canarie

YTT -my intuition said no, but I didn't listen

8 posts in this topic

Hi everyone,

It was 1.5 month ago that I booked a YTT program in Thailand. From the moment that I stepped in their Ashram, I felt a pressure on my heart. I recognized it, it was my intuition telling me: this is not good. But what do you do? I just paid 2500USD dollars. What a difficult situation because secretly i knew my intuition would be right but i suppressed it; first i needed proof to decide to leave. 

The first two weeks I had an open mind but with everyday I became more unhappy and my whole body was hurting because I became so tense. I couldn't even do yoga for a week. I value my own thinking and I value my intuition and my heart; they were the opposite: not listen to yourself, listen to your guru and don't listen to your heart, we didn't pay any attention on that; only on the sutras (i do realise that that part is important but to me it is about how you use them). 

After two weeks I wanted to leave but due to a combination of circumstances I was standing in front of my teacher crying (i felt very weak because you really shouldn't take your emotions serious because they will pass away). She wanted to know what was going on and I told her my doubts about the course and that i noticed that I was becoming very negative about myself and things around me. She convinced me to stay. I accept myself to a large extent but i always have the feeling that i have to learn to surrender. So I thought: try to surrender. 

That's the thing, if you don't listen to your intuition, your mind is going to do funny things. Because I don't think you should surrender to something that your intuition doesn't agree with.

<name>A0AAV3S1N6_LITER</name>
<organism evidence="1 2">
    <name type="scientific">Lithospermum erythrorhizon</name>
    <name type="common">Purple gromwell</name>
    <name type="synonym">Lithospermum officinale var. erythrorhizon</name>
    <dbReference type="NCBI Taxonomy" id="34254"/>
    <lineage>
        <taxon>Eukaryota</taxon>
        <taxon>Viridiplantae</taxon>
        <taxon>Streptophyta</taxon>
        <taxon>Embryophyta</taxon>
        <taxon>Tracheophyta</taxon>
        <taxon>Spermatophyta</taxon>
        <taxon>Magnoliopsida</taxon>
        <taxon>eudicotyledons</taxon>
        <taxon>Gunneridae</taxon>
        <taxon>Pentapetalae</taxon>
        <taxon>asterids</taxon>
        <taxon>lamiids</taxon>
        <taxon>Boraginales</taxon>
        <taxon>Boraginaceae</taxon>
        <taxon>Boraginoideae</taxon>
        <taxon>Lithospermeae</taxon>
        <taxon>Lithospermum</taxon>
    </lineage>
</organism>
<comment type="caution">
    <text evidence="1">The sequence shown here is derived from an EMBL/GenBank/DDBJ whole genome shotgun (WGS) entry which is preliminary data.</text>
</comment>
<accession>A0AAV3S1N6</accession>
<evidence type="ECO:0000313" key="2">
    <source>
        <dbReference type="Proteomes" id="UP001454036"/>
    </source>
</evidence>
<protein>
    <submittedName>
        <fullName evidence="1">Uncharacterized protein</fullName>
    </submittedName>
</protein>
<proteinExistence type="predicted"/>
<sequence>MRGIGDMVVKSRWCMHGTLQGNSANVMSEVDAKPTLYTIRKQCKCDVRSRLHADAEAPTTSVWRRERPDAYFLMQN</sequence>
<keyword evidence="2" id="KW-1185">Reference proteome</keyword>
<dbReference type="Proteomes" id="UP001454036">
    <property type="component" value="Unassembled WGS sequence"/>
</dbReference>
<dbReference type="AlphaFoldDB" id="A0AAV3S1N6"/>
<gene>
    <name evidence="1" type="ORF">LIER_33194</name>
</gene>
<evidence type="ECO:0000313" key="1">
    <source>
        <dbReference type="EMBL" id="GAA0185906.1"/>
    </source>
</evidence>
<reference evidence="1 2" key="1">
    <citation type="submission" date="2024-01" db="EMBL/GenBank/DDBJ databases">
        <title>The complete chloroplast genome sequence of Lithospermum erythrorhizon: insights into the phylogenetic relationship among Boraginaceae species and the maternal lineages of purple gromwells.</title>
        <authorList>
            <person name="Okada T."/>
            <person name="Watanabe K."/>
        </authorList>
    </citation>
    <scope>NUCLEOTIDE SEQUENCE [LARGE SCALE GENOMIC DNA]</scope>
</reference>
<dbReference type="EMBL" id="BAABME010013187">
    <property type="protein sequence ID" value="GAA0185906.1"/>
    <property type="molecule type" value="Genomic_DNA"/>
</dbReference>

But okay, long story short; I really didn't like how judgemental they were against capitalism and people that sometimes seek comfort, it was all so hard and I thought it almost brain washing how they tried to tell you how to live. 

I have a strong intuition but i have neglected it; so now I am back home and I feel very weak, insecure and lost. I eat more than I know is healthy, I smoke. I think it is because i am mad at myself. And confused. Rationally I can understand it, but i don't feel good. Can anyone give me tips or any reaction I'd be happy with. 

I hope to hear from you

Girl that neglected her intuition

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I'm so sorry to hear that you didn't have a good experience with YTT. My best reminder to you would be this: You can't control anything in this world, not the things that happen, not the way people treat you; but you can control the way you react to it. Maybe try to focus on something good that you got out of the training. Maybe you can take the experiences that you had in training and turn them into something productive and positive. It sounds like you learned, if nothing else, what you don't  want in a training/practice. So maybe step back into the world and seek out those things that were lacking.
Try not to beat yourself up too much about choices you made in the past and simply move forward with a new knowledge and understanding of what it is that really does serve you in this life.

Wishing you the best.

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I'm sorry to hear about your experience, too.  I agree with Brenna about the control.. think of the surrender as "letting go of control".  That is hard to accept, but you did the best you could back then and now you are in recovery mode. The things you are doing now are indulging in yourself because you didn't allow any of that while you were at YTT. You don't feel good about it because you know it isn't healthy in the long-term, but, give yourself a break and cut back slowly.